Thursday, 2 October 2014

RIP Lynsey De Paul

Genuinely gutted to hear that my second favourite diminutive 1970s blonde with unfortunate political leanings has passed away (my no.1 being Mary Millington of course). Cassette tape versions of her albums ‘Love Bomb’ and ‘Taste Me, Don’t Waste Me’ take pride of place in the gavcrimson archive, and are no doubt due for a trip off the shelf in the next few days by way of a tribute.

‘Sugar Me’ is the super-sexy 1972 hit she is likely to be remembered for first and foremost, I defy anyone to watch her performance of the song on Musikladen without falling in love with her just a little bit. Follow up ‘Getting a Drag’ is despite its conservative and reactionary tendencies the female equivalent of The Kinks’ Lola, and its equal in terms of comedy value “I found that I had kissed a mister just as pretty as a sister and its getting a drag” complains De Paul. ‘Doctor,Doctor’- hard to dislike a mainstream pop song that finds a way of working references to ‘incurable disease’ and ‘instinctive copulation’ into its lyrics. ‘Sugar Shuffle’ and ‘Sleeping Blue Nights’ find LDP singing the soundtrack of those who spend their nights doing the zombie walk in search of true love. ‘Dancing on a Saturday Night’ was later murdered by Arthur Mullard and Hylda Baker on their Band on the Trot album “what a shocking sight, dancing on a Saturday night” indeed.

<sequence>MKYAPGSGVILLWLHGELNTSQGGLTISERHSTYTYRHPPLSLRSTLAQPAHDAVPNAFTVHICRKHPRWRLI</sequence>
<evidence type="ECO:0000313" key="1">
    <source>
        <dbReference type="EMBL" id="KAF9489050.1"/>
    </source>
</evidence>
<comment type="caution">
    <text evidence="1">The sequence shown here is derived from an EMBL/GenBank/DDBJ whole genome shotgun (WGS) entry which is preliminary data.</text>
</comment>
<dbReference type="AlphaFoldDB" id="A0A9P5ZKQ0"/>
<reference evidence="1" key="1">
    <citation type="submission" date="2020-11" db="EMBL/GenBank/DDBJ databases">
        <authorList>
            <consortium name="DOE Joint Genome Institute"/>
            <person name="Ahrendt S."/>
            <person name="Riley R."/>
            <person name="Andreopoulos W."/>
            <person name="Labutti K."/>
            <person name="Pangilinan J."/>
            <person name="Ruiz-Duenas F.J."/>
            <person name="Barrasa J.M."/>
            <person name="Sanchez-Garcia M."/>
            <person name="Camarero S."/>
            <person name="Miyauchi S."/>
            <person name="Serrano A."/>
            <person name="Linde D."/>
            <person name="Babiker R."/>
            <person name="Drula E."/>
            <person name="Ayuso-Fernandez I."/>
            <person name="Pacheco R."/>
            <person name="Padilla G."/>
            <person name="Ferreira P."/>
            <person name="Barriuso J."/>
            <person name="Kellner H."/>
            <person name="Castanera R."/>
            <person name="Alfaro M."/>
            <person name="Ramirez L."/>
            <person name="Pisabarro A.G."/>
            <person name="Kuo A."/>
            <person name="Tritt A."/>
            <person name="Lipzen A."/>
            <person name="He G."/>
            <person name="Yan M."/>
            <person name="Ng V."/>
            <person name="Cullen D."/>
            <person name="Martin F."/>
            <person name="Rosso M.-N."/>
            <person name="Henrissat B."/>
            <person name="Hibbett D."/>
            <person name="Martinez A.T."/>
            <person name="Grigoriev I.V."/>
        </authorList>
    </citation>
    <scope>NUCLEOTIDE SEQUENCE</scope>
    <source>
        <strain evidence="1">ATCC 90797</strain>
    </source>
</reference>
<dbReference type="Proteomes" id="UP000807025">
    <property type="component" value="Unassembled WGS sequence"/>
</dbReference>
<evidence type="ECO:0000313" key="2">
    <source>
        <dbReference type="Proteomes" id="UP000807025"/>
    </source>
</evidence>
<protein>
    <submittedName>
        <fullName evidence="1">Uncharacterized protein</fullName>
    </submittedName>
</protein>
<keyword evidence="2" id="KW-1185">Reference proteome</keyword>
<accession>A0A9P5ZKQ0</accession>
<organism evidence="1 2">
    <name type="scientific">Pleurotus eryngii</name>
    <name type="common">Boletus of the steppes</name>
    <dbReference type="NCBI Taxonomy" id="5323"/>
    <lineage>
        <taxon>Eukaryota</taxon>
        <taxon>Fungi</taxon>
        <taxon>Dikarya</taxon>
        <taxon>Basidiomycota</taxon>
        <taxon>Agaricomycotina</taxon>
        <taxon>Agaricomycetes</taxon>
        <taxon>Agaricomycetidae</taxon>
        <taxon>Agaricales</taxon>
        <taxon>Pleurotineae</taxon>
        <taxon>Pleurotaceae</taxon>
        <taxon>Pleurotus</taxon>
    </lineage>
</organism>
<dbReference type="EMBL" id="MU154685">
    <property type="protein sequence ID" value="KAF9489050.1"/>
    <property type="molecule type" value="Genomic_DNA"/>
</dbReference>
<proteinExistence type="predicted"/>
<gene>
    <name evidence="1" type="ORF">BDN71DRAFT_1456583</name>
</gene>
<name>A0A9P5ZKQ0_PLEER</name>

For a journey to the kooky side of the De Paul repertoire, there is the fabulous ‘Just Visiting’ which sees LDP tackling the same themes of human evolution and space travel in 3:19 that it took Stanley Kubrick over two hours to come to grips with in 2001: A Space Odyssey. Ending with De Paul powerfully proclaiming “I'm not your maker, an angel or a saint divine, not your creator, giving you a holy sign. I am a spaceman, and I'm just visiting the earth. You are an apeman, and I've been visiting you, ever since your birth.”

If you’re looking for people with unlikely career side-lines, fast forward to the early 1990s and check out her excursion into the world of the female self-defence video. Conceived to help women fight off muggers and rapists ‘Taking Control’ finds De Paul taking on a series of brutish men who look like they’ve stepped off the set of a Cliff Twemlow film, only to be kicked in the balls by Lynsey De Paul. ‘Taking Control’ proved De Paul to be quite the Cynthia Rothrock on the quiet, a career in straight to video action films was perhaps a missed opportunity. With her death, the magic of the 1970s now feels that just bit more farther away, sigh.

RIP Lynsey De Paul, never to be forgotten.


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